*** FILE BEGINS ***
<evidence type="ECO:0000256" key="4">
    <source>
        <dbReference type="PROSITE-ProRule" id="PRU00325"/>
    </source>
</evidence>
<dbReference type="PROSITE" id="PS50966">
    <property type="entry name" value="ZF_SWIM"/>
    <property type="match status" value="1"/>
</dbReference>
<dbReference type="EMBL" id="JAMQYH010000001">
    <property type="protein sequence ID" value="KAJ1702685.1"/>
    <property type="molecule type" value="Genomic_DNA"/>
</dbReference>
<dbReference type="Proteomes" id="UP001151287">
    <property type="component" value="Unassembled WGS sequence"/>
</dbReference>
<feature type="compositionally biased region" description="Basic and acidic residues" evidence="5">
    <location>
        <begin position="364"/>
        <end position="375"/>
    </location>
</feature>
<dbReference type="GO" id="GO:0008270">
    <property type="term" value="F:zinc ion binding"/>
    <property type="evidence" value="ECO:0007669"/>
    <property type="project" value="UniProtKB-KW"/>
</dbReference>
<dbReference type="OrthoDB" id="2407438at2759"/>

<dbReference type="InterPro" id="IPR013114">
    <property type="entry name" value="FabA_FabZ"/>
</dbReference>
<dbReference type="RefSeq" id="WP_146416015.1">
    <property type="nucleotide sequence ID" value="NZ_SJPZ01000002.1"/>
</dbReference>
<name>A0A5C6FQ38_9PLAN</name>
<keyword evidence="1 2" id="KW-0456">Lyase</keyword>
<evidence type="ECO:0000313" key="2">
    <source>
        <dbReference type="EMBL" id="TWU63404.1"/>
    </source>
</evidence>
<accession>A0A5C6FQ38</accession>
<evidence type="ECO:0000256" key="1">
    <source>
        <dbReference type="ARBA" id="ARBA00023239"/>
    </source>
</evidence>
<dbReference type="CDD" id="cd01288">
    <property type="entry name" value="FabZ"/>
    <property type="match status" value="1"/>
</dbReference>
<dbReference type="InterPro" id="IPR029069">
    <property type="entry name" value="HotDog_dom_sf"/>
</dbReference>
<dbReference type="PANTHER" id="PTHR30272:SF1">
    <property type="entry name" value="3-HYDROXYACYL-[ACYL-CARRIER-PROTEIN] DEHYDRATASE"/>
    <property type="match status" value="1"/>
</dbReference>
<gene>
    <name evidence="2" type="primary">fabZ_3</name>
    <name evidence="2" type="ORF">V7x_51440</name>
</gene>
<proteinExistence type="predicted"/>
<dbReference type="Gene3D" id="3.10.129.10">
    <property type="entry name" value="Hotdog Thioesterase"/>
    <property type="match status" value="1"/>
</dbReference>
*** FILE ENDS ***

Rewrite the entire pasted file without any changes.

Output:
<evidence type="ECO:0000256" key="4">
    <source>
        <dbReference type="PROSITE-ProRule" id="PRU00325"/>
    </source>
</evidence>
<dbReference type="PROSITE" id="PS50966">
    <property type="entry name" value="ZF_SWIM"/>
    <property type="match status" value="1"/>
</dbReference>
<dbReference type="EMBL" id="JAMQYH010000001">
    <property type="protein sequence ID" value="KAJ1702685.1"/>
    <property type="molecule type" value="Genomic_DNA"/>
</dbReference>
<dbReference type="Proteomes" id="UP001151287">
    <property type="component" value="Unassembled WGS sequence"/>
</dbReference>
<feature type="compositionally biased region" description="Basic and acidic residues" evidence="5">
    <location>
        <begin position="364"/>
        <end position="375"/>
    </location>
</feature>
<dbReference type="GO" id="GO:0008270">
    <property type="term" value="F:zinc ion binding"/>
    <property type="evidence" value="ECO:0007669"/>
    <property type="project" value="UniProtKB-KW"/>
</dbReference>
<dbReference type="OrthoDB" id="2407438at2759"/>

<dbReference type="InterPro" id="IPR013114">
    <property type="entry name" value="FabA_FabZ"/>
</dbReference>
<dbReference type="RefSeq" id="WP_146416015.1">
    <property type="nucleotide sequence ID" value="NZ_SJPZ01000002.1"/>
</dbReference>
<name>A0A5C6FQ38_9PLAN</name>
<keyword evidence="1 2" id="KW-0456">Lyase</keyword>
<evidence type="ECO:0000313" key="2">
    <source>
        <dbReference type="EMBL" id="TWU63404.1"/>
    </source>
</evidence>
<accession>A0A5C6FQ38</accession>
<evidence type="ECO:0000256" key="1">
    <source>
        <dbReference type="ARBA" id="ARBA00023239"/>
    </source>
</evidence>
<dbReference type="CDD" id="cd01288">
    <property type="entry name" value="FabZ"/>
    <property type="match status" value="1"/>
</dbReference>
<dbReference type="InterPro" id="IPR029069">
    <property type="entry name" value="HotDog_dom_sf"/>
</dbReference>
<dbReference type="PANTHER" id="PTHR30272:SF1">
    <property type="entry name" value="3-HYDROXYACYL-[ACYL-CARRIER-PROTEIN] DEHYDRATASE"/>
    <property type="match status" value="1"/>
</dbReference>
<gene>
    <name evidence="2" type="primary">fabZ_3</name>
    <name evidence="2" type="ORF">V7x_51440</name>
</gene>
<proteinExistence type="predicted"/>
<dbReference type="Gene3D" id="3.10.129.10">
    <property type="entry name" value="Hotdog Thioesterase"/>
    <property type="match status" value="1"/>
</dbReference>